Wednesday, December 29, 2010

Quit-Smoking Medicines and Episodes of Violence

A new study published in Public Library of Science One (available here) reports that two drugs widely prescribed to help smokers quit -- varenicline (brand name Chantix) and bupropion (brand names Wellbutrin and Zyban) - are associated with thoughts or acts of violence towards others.

The study was conducted by Thomas Moore at the Institute for Safe Medication Practices, and colleagues from Harvard and Wake Forest Universities. Moore et. al. analyzed data from the FDA Adverse Event Reporting System, extracting all serious adverse event reports for drugs with 200 or more cases received from 2004 through September 2009. The researchers focused on homicide, homicidal ideation, physical assault, physical abuse and violence related symptoms. They reported the number of events, as well as proportional reporting ratios (PRRs), which allows for comparison of the proportion of violence events for each medicine with the proportion from all other evaluable drugs (those in wide clinical use with adequate post-marketing surveillance).

Moore found that “among 484 evaluable drugs, 31 drugs met the study criteria for
a disproportionate association with violence, and accounted for 1527/1937 (79%) of the violence cases…Varenicline has the largest number of reported violence cases (n = 408), [and] the highest proportion of violence cases (PRR= 18.0).”

The PRR for varenicline was so high that it was in a class all by itself. As Moore and colleagues noted, “We have previously examined varenicline’s association with serious psychiatric symptoms including aggression/violence [references omitted]. The aggression/violence case series for varenicline was consistent with these data but revealed other features that may or may not occur in cases attributed to other drugs. These features include early onset of psychiatric symptoms (usually within a few days), a senseless act of aggression/violence directed at anyone who happened to be near by, and resolution of the symptoms upon discontinuation.”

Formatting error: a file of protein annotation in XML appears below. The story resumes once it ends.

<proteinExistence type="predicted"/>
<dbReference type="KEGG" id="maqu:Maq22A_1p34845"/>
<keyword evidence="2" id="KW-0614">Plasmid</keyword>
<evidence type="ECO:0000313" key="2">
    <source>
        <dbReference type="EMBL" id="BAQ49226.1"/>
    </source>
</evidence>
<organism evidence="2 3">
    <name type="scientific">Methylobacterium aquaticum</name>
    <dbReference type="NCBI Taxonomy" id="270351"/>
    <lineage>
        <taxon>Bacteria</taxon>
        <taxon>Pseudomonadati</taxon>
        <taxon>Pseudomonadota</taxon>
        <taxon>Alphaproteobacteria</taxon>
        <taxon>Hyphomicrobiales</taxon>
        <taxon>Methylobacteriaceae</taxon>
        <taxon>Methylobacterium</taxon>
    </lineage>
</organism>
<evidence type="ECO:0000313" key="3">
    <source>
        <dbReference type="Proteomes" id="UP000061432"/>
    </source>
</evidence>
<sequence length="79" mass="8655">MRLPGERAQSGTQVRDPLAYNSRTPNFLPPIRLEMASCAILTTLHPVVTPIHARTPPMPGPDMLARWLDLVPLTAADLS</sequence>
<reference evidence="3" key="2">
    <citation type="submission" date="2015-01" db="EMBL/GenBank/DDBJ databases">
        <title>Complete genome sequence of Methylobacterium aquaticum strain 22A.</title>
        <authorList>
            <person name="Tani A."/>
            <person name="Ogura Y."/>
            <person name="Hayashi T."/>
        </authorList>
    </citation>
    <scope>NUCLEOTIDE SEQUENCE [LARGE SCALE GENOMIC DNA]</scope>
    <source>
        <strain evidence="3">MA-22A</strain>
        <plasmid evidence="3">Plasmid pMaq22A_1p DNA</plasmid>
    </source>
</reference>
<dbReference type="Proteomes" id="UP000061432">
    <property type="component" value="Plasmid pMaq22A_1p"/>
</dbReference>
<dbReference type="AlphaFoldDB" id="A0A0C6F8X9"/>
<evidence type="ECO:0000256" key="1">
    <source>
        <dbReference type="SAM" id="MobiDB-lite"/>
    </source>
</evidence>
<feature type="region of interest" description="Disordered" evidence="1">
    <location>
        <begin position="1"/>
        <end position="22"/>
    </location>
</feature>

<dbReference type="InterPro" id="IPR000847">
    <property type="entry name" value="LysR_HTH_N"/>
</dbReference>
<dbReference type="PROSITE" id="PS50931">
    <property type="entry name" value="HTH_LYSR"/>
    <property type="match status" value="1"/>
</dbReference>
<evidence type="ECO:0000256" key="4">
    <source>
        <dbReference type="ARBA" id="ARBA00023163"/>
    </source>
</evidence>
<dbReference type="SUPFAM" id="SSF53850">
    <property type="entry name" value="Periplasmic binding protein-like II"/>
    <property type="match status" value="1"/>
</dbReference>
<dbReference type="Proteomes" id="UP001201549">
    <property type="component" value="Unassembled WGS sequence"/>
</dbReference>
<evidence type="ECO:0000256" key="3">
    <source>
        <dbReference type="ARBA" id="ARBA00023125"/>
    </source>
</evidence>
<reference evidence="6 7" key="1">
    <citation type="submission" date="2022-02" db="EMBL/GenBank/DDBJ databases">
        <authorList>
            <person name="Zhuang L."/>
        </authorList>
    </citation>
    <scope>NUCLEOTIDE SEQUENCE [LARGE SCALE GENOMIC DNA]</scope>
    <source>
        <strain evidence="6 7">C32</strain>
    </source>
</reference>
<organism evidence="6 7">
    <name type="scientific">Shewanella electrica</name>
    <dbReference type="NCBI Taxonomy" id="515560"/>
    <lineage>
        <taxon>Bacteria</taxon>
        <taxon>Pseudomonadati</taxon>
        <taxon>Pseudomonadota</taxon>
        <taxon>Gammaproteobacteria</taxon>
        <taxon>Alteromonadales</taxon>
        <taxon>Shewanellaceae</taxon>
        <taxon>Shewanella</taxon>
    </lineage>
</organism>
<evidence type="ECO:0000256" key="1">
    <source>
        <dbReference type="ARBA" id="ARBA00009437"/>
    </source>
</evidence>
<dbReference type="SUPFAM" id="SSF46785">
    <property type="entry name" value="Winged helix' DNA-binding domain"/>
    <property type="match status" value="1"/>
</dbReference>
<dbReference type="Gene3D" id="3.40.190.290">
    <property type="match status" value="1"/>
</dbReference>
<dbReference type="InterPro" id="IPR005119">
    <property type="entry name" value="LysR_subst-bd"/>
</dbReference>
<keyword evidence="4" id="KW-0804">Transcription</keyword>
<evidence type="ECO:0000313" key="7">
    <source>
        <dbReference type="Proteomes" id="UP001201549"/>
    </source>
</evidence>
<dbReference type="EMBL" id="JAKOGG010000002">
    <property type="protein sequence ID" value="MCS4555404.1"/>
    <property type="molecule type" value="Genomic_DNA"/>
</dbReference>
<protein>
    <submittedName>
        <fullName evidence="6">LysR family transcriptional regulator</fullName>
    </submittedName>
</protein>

Moore also found that bupropion, an antidepressant prescribed to aid smoking cessation, was also associated with violence, although at a much lower rate (35 episodes, PRR = 3.9). As he and his associates note, “bupropion is indicated for both depression and as an aid to smoking cessation, so those results are not limited to the smoking cessation population.”

Moore also studied pharmaceutical nicotine, which was associated much less frequently with violent episodes (11 cases, PRR = 1.9).

Tobacco prohibitionists like the American Cancer Society often claim that tobacco harm reduction is unnecessary, since medicines represent the gold standard for smoking cessation. This study demonstrates that the gold standard is substantially tarnished. At a minimum, the Cancer Society should update its website discussion of smoking cessation (here). The current version promotes varenicline and bupropion, but fails to mention the drugs’ possible side effect of violent behavior.

Wednesday, December 22, 2010

POTUS Puffing?

On December 10, White House press secretary Robert Gibbs was asked pointed questions about whether President Obama had quit smoking. Gibbs responded by saying, “I've not seen or witnessed evidence of any smoking in probably nine months,” which prompted an optimistic headline in the Washington Post: “Obama Kicks His Smoking Habit.” But after watching the video of Gibbs’ actual comments (available here), one is left with the impression that the press secretary was practicing plausible deniability; he never actually said President Obama had quit smoking.

Two and a half years ago, in June 2008, I wrote to then-Senator and presidential candidate Obama, encouraging him to consider practicing tobacco harm reduction. I also submitted my letter to the Chicago Tribune, which published it on June 22. The text of that letter (also available here) is as relevant to millions of Americans, and very likely the President, as we move into 2011 as it was two years ago:

An Open Letter To Barack Obama

Dear Senator Obama:

I viewed with great interest your recent comments about your struggle to quit smoking. As a professor of medicine at the University of Louisville with a long-term research program focused on tobacco use and its consequences, I strongly believe that your discomfort is entirely unnecessary; your dependency on cigarettes can readily be resolved.